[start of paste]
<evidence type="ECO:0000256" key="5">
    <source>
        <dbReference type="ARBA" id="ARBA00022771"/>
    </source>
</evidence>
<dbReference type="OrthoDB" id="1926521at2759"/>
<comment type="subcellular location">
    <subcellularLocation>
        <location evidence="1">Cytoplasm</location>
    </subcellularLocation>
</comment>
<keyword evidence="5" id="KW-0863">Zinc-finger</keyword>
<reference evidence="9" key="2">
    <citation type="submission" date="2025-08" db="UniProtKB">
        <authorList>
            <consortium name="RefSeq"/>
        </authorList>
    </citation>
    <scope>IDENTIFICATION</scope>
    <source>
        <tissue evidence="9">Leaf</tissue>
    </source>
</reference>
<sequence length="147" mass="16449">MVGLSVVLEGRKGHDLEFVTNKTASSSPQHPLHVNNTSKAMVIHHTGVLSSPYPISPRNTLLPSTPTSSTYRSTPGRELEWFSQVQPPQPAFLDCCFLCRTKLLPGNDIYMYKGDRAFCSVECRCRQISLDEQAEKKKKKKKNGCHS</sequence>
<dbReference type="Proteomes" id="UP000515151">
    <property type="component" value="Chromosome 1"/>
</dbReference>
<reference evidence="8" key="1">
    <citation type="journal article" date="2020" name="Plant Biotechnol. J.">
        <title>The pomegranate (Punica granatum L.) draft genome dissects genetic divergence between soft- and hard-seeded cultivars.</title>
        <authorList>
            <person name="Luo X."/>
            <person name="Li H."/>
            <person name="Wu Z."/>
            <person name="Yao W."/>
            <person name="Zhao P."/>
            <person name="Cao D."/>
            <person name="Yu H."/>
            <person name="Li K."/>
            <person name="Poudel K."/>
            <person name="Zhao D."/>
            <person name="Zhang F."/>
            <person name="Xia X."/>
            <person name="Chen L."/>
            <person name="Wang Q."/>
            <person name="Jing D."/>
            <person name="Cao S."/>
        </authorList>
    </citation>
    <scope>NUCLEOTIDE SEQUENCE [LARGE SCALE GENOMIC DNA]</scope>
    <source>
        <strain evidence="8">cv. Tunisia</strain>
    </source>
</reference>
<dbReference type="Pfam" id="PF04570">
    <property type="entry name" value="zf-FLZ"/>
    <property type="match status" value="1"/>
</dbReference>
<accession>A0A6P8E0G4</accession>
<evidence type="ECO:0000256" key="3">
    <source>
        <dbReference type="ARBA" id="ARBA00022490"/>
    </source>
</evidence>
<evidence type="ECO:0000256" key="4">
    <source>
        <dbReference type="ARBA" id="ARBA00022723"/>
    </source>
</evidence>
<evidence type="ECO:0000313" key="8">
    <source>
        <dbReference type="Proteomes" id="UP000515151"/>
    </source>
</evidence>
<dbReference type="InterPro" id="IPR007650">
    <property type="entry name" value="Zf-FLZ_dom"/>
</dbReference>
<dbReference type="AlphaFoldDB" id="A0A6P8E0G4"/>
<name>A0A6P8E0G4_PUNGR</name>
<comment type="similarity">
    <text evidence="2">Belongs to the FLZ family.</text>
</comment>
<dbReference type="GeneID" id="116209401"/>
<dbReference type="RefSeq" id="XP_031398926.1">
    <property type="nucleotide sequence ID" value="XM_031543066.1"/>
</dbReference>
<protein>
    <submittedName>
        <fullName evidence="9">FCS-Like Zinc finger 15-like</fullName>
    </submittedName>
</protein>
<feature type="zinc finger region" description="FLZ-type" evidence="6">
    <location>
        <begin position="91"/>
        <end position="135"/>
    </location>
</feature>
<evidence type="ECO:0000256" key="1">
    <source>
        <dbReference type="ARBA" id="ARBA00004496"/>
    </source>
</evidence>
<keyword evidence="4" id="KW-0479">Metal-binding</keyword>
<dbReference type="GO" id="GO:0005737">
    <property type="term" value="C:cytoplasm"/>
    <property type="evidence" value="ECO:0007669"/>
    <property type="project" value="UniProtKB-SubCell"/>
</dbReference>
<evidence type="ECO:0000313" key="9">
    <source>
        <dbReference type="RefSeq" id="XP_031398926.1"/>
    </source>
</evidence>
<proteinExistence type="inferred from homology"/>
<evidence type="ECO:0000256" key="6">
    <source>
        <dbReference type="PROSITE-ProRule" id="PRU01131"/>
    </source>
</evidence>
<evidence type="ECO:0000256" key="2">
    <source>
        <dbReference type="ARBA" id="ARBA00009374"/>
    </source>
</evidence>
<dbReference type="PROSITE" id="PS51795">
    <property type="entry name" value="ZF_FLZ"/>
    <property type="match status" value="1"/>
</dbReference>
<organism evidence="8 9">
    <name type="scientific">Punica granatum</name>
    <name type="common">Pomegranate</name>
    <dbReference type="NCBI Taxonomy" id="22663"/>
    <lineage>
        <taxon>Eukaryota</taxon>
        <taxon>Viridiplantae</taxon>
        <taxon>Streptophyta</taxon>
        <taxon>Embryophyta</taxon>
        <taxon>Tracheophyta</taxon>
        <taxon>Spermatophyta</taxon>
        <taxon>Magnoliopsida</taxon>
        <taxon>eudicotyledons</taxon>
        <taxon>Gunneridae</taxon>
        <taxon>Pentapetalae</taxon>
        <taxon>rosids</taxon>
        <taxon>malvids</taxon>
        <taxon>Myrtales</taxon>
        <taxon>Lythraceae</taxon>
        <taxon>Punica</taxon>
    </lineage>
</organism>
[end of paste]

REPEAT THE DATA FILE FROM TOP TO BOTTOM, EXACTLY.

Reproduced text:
<evidence type="ECO:0000256" key="5">
    <source>
        <dbReference type="ARBA" id="ARBA00022771"/>
    </source>
</evidence>
<dbReference type="OrthoDB" id="1926521at2759"/>
<comment type="subcellular location">
    <subcellularLocation>
        <location evidence="1">Cytoplasm</location>
    </subcellularLocation>
</comment>
<keyword evidence="5" id="KW-0863">Zinc-finger</keyword>
<reference evidence="9" key="2">
    <citation type="submission" date="2025-08" db="UniProtKB">
        <authorList>
            <consortium name="RefSeq"/>
        </authorList>
    </citation>
    <scope>IDENTIFICATION</scope>
    <source>
        <tissue evidence="9">Leaf</tissue>
    </source>
</reference>
<sequence length="147" mass="16449">MVGLSVVLEGRKGHDLEFVTNKTASSSPQHPLHVNNTSKAMVIHHTGVLSSPYPISPRNTLLPSTPTSSTYRSTPGRELEWFSQVQPPQPAFLDCCFLCRTKLLPGNDIYMYKGDRAFCSVECRCRQISLDEQAEKKKKKKKNGCHS</sequence>
<dbReference type="Proteomes" id="UP000515151">
    <property type="component" value="Chromosome 1"/>
</dbReference>
<reference evidence="8" key="1">
    <citation type="journal article" date="2020" name="Plant Biotechnol. J.">
        <title>The pomegranate (Punica granatum L.) draft genome dissects genetic divergence between soft- and hard-seeded cultivars.</title>
        <authorList>
            <person name="Luo X."/>
            <person name="Li H."/>
            <person name="Wu Z."/>
            <person name="Yao W."/>
            <person name="Zhao P."/>
            <person name="Cao D."/>
            <person name="Yu H."/>
            <person name="Li K."/>
            <person name="Poudel K."/>
            <person name="Zhao D."/>
            <person name="Zhang F."/>
            <person name="Xia X."/>
            <person name="Chen L."/>
            <person name="Wang Q."/>
            <person name="Jing D."/>
            <person name="Cao S."/>
        </authorList>
    </citation>
    <scope>NUCLEOTIDE SEQUENCE [LARGE SCALE GENOMIC DNA]</scope>
    <source>
        <strain evidence="8">cv. Tunisia</strain>
    </source>
</reference>
<dbReference type="Pfam" id="PF04570">
    <property type="entry name" value="zf-FLZ"/>
    <property type="match status" value="1"/>
</dbReference>
<accession>A0A6P8E0G4</accession>
<evidence type="ECO:0000256" key="3">
    <source>
        <dbReference type="ARBA" id="ARBA00022490"/>
    </source>
</evidence>
<evidence type="ECO:0000256" key="4">
    <source>
        <dbReference type="ARBA" id="ARBA00022723"/>
    </source>
</evidence>
<evidence type="ECO:0000313" key="8">
    <source>
        <dbReference type="Proteomes" id="UP000515151"/>
    </source>
</evidence>
<dbReference type="InterPro" id="IPR007650">
    <property type="entry name" value="Zf-FLZ_dom"/>
</dbReference>
<dbReference type="AlphaFoldDB" id="A0A6P8E0G4"/>
<name>A0A6P8E0G4_PUNGR</name>
<comment type="similarity">
    <text evidence="2">Belongs to the FLZ family.</text>
</comment>
<dbReference type="GeneID" id="116209401"/>
<dbReference type="RefSeq" id="XP_031398926.1">
    <property type="nucleotide sequence ID" value="XM_031543066.1"/>
</dbReference>
<protein>
    <submittedName>
        <fullName evidence="9">FCS-Like Zinc finger 15-like</fullName>
    </submittedName>
</protein>
<feature type="zinc finger region" description="FLZ-type" evidence="6">
    <location>
        <begin position="91"/>
        <end position="135"/>
    </location>
</feature>
<evidence type="ECO:0000256" key="1">
    <source>
        <dbReference type="ARBA" id="ARBA00004496"/>
    </source>
</evidence>
<keyword evidence="4" id="KW-0479">Metal-binding</keyword>
<dbReference type="GO" id="GO:0005737">
    <property type="term" value="C:cytoplasm"/>
    <property type="evidence" value="ECO:0007669"/>
    <property type="project" value="UniProtKB-SubCell"/>
</dbReference>
<evidence type="ECO:0000313" key="9">
    <source>
        <dbReference type="RefSeq" id="XP_031398926.1"/>
    </source>
</evidence>
<proteinExistence type="inferred from homology"/>
<evidence type="ECO:0000256" key="6">
    <source>
        <dbReference type="PROSITE-ProRule" id="PRU01131"/>
    </source>
</evidence>
<evidence type="ECO:0000256" key="2">
    <source>
        <dbReference type="ARBA" id="ARBA00009374"/>
    </source>
</evidence>
<dbReference type="PROSITE" id="PS51795">
    <property type="entry name" value="ZF_FLZ"/>
    <property type="match status" value="1"/>
</dbReference>
<organism evidence="8 9">
    <name type="scientific">Punica granatum</name>
    <name type="common">Pomegranate</name>
    <dbReference type="NCBI Taxonomy" id="22663"/>
    <lineage>
        <taxon>Eukaryota</taxon>
        <taxon>Viridiplantae</taxon>
        <taxon>Streptophyta</taxon>
        <taxon>Embryophyta</taxon>
        <taxon>Tracheophyta</taxon>
        <taxon>Spermatophyta</taxon>
        <taxon>Magnoliopsida</taxon>
        <taxon>eudicotyledons</taxon>
        <taxon>Gunneridae</taxon>
        <taxon>Pentapetalae</taxon>
        <taxon>rosids</taxon>
        <taxon>malvids</taxon>
        <taxon>Myrtales</taxon>
        <taxon>Lythraceae</taxon>
        <taxon>Punica</taxon>
    </lineage>
</organism>